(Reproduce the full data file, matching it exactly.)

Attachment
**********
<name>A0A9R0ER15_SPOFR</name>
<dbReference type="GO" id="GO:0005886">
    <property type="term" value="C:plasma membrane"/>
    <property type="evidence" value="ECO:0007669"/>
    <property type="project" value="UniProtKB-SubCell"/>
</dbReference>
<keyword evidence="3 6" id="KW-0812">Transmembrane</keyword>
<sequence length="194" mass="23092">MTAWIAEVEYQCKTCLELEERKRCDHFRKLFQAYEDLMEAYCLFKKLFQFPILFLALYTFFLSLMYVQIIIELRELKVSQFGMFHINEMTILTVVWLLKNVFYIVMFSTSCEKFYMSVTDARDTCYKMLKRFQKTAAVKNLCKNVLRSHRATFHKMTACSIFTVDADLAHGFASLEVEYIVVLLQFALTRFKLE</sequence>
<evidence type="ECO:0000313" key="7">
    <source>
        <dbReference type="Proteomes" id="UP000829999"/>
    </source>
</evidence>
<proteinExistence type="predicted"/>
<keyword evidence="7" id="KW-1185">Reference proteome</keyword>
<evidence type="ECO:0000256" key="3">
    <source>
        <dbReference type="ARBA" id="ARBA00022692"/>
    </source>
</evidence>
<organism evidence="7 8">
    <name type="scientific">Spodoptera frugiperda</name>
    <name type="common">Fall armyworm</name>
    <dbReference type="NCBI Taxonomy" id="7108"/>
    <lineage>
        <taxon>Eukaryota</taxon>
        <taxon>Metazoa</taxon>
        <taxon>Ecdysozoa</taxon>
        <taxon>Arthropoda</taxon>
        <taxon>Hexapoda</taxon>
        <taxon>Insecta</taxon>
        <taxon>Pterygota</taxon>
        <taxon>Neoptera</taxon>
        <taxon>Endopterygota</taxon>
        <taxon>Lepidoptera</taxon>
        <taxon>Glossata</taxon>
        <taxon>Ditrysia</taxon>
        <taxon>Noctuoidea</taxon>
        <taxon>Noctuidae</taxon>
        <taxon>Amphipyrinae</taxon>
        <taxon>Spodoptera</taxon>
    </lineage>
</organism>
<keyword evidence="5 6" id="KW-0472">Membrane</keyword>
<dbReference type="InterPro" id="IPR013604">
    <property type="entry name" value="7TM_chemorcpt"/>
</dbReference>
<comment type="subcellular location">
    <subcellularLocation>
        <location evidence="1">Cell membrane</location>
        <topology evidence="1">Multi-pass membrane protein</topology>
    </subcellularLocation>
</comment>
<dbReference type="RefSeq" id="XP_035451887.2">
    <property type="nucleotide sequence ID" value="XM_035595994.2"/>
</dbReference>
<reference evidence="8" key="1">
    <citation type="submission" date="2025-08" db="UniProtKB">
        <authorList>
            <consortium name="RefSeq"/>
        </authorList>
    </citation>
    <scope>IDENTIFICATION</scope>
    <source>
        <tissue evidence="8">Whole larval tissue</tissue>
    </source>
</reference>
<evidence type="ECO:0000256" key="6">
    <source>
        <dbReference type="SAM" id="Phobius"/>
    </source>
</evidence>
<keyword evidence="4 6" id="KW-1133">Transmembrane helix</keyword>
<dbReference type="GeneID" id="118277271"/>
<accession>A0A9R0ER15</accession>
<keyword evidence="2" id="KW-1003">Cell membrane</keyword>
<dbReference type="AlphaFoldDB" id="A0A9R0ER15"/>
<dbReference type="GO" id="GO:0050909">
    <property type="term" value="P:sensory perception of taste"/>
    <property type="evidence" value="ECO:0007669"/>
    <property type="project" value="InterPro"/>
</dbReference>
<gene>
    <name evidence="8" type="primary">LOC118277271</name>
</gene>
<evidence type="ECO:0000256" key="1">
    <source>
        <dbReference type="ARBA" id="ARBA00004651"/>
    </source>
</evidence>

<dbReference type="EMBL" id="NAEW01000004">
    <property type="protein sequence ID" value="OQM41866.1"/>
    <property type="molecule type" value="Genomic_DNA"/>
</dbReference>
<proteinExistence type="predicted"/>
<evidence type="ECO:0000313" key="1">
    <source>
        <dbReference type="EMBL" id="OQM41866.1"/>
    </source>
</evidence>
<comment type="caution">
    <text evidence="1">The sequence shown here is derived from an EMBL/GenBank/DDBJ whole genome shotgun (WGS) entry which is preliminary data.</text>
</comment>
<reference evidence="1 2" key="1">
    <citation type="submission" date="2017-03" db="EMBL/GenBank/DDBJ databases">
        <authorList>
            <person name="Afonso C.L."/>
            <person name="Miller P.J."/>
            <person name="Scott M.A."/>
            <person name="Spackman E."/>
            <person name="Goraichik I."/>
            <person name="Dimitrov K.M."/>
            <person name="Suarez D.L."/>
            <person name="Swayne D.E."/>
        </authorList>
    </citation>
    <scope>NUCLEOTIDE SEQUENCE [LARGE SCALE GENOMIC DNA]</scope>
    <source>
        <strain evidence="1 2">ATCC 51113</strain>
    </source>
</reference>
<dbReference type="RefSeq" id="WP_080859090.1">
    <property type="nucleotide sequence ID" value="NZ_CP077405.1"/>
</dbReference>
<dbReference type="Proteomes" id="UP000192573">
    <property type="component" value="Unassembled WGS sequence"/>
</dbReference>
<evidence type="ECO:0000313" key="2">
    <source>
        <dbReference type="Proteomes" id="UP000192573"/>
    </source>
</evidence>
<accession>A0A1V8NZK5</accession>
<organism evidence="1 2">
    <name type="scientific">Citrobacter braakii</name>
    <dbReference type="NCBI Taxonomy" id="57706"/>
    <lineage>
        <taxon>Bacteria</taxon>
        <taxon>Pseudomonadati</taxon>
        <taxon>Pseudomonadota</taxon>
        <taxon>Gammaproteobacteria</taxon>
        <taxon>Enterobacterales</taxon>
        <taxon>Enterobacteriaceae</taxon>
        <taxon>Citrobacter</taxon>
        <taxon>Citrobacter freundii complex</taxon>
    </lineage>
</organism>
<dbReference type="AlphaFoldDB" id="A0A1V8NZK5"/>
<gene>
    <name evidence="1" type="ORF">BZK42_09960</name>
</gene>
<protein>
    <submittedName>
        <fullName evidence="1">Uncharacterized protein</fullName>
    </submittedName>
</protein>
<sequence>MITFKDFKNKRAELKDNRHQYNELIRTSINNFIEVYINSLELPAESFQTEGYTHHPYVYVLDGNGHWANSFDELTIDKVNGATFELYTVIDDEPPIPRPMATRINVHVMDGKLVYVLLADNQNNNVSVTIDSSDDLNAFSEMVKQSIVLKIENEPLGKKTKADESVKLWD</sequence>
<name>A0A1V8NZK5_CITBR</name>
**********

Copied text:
<name>A0A9R0ER15_SPOFR</name>
<dbReference type="GO" id="GO:0005886">
    <property type="term" value="C:plasma membrane"/>
    <property type="evidence" value="ECO:0007669"/>
    <property type="project" value="UniProtKB-SubCell"/>
</dbReference>
<keyword evidence="3 6" id="KW-0812">Transmembrane</keyword>
<sequence length="194" mass="23092">MTAWIAEVEYQCKTCLELEERKRCDHFRKLFQAYEDLMEAYCLFKKLFQFPILFLALYTFFLSLMYVQIIIELRELKVSQFGMFHINEMTILTVVWLLKNVFYIVMFSTSCEKFYMSVTDARDTCYKMLKRFQKTAAVKNLCKNVLRSHRATFHKMTACSIFTVDADLAHGFASLEVEYIVVLLQFALTRFKLE</sequence>
<evidence type="ECO:0000313" key="7">
    <source>
        <dbReference type="Proteomes" id="UP000829999"/>
    </source>
</evidence>
<proteinExistence type="predicted"/>
<keyword evidence="7" id="KW-1185">Reference proteome</keyword>
<evidence type="ECO:0000256" key="3">
    <source>
        <dbReference type="ARBA" id="ARBA00022692"/>
    </source>
</evidence>
<organism evidence="7 8">
    <name type="scientific">Spodoptera frugiperda</name>
    <name type="common">Fall armyworm</name>
    <dbReference type="NCBI Taxonomy" id="7108"/>
    <lineage>
        <taxon>Eukaryota</taxon>
        <taxon>Metazoa</taxon>
        <taxon>Ecdysozoa</taxon>
        <taxon>Arthropoda</taxon>
        <taxon>Hexapoda</taxon>
        <taxon>Insecta</taxon>
        <taxon>Pterygota</taxon>
        <taxon>Neoptera</taxon>
        <taxon>Endopterygota</taxon>
        <taxon>Lepidoptera</taxon>
        <taxon>Glossata</taxon>
        <taxon>Ditrysia</taxon>
        <taxon>Noctuoidea</taxon>
        <taxon>Noctuidae</taxon>
        <taxon>Amphipyrinae</taxon>
        <taxon>Spodoptera</taxon>
    </lineage>
</organism>
<keyword evidence="5 6" id="KW-0472">Membrane</keyword>
<dbReference type="InterPro" id="IPR013604">
    <property type="entry name" value="7TM_chemorcpt"/>
</dbReference>
<comment type="subcellular location">
    <subcellularLocation>
        <location evidence="1">Cell membrane</location>
        <topology evidence="1">Multi-pass membrane protein</topology>
    </subcellularLocation>
</comment>
<dbReference type="RefSeq" id="XP_035451887.2">
    <property type="nucleotide sequence ID" value="XM_035595994.2"/>
</dbReference>
<reference evidence="8" key="1">
    <citation type="submission" date="2025-08" db="UniProtKB">
        <authorList>
            <consortium name="RefSeq"/>
        </authorList>
    </citation>
    <scope>IDENTIFICATION</scope>
    <source>
        <tissue evidence="8">Whole larval tissue</tissue>
    </source>
</reference>
<evidence type="ECO:0000256" key="6">
    <source>
        <dbReference type="SAM" id="Phobius"/>
    </source>
</evidence>
<keyword evidence="4 6" id="KW-1133">Transmembrane helix</keyword>
<dbReference type="GeneID" id="118277271"/>
<accession>A0A9R0ER15</accession>
<keyword evidence="2" id="KW-1003">Cell membrane</keyword>
<dbReference type="AlphaFoldDB" id="A0A9R0ER15"/>
<dbReference type="GO" id="GO:0050909">
    <property type="term" value="P:sensory perception of taste"/>
    <property type="evidence" value="ECO:0007669"/>
    <property type="project" value="InterPro"/>
</dbReference>
<gene>
    <name evidence="8" type="primary">LOC118277271</name>
</gene>
<evidence type="ECO:0000256" key="1">
    <source>
        <dbReference type="ARBA" id="ARBA00004651"/>
    </source>
</evidence>

<dbReference type="EMBL" id="NAEW01000004">
    <property type="protein sequence ID" value="OQM41866.1"/>
    <property type="molecule type" value="Genomic_DNA"/>
</dbReference>
<proteinExistence type="predicted"/>
<evidence type="ECO:0000313" key="1">
    <source>
        <dbReference type="EMBL" id="OQM41866.1"/>
    </source>
</evidence>
<comment type="caution">
    <text evidence="1">The sequence shown here is derived from an EMBL/GenBank/DDBJ whole genome shotgun (WGS) entry which is preliminary data.</text>
</comment>
<reference evidence="1 2" key="1">
    <citation type="submission" date="2017-03" db="EMBL/GenBank/DDBJ databases">
        <authorList>
            <person name="Afonso C.L."/>
            <person name="Miller P.J."/>
            <person name="Scott M.A."/>
            <person name="Spackman E."/>
            <person name="Goraichik I."/>
            <person name="Dimitrov K.M."/>
            <person name="Suarez D.L."/>
            <person name="Swayne D.E."/>
        </authorList>
    </citation>
    <scope>NUCLEOTIDE SEQUENCE [LARGE SCALE GENOMIC DNA]</scope>
    <source>
        <strain evidence="1 2">ATCC 51113</strain>
    </source>
</reference>
<dbReference type="RefSeq" id="WP_080859090.1">
    <property type="nucleotide sequence ID" value="NZ_CP077405.1"/>
</dbReference>
<dbReference type="Proteomes" id="UP000192573">
    <property type="component" value="Unassembled WGS sequence"/>
</dbReference>
<evidence type="ECO:0000313" key="2">
    <source>
        <dbReference type="Proteomes" id="UP000192573"/>
    </source>
</evidence>
<accession>A0A1V8NZK5</accession>
<organism evidence="1 2">
    <name type="scientific">Citrobacter braakii</name>
    <dbReference type="NCBI Taxonomy" id="57706"/>
    <lineage>
        <taxon>Bacteria</taxon>
        <taxon>Pseudomonadati</taxon>
        <taxon>Pseudomonadota</taxon>
        <taxon>Gammaproteobacteria</taxon>
        <taxon>Enterobacterales</taxon>
        <taxon>Enterobacteriaceae</taxon>
        <taxon>Citrobacter</taxon>
        <taxon>Citrobacter freundii complex</taxon>
    </lineage>
</organism>
<dbReference type="AlphaFoldDB" id="A0A1V8NZK5"/>
<gene>
    <name evidence="1" type="ORF">BZK42_09960</name>
</gene>
<protein>
    <submittedName>
        <fullName evidence="1">Uncharacterized protein</fullName>
    </submittedName>
</protein>
<sequence>MITFKDFKNKRAELKDNRHQYNELIRTSINNFIEVYINSLELPAESFQTEGYTHHPYVYVLDGNGHWANSFDELTIDKVNGATFELYTVIDDEPPIPRPMATRINVHVMDGKLVYVLLADNQNNNVSVTIDSSDDLNAFSEMVKQSIVLKIENEPLGKKTKADESVKLWD</sequence>
<name>A0A1V8NZK5_CITBR</name>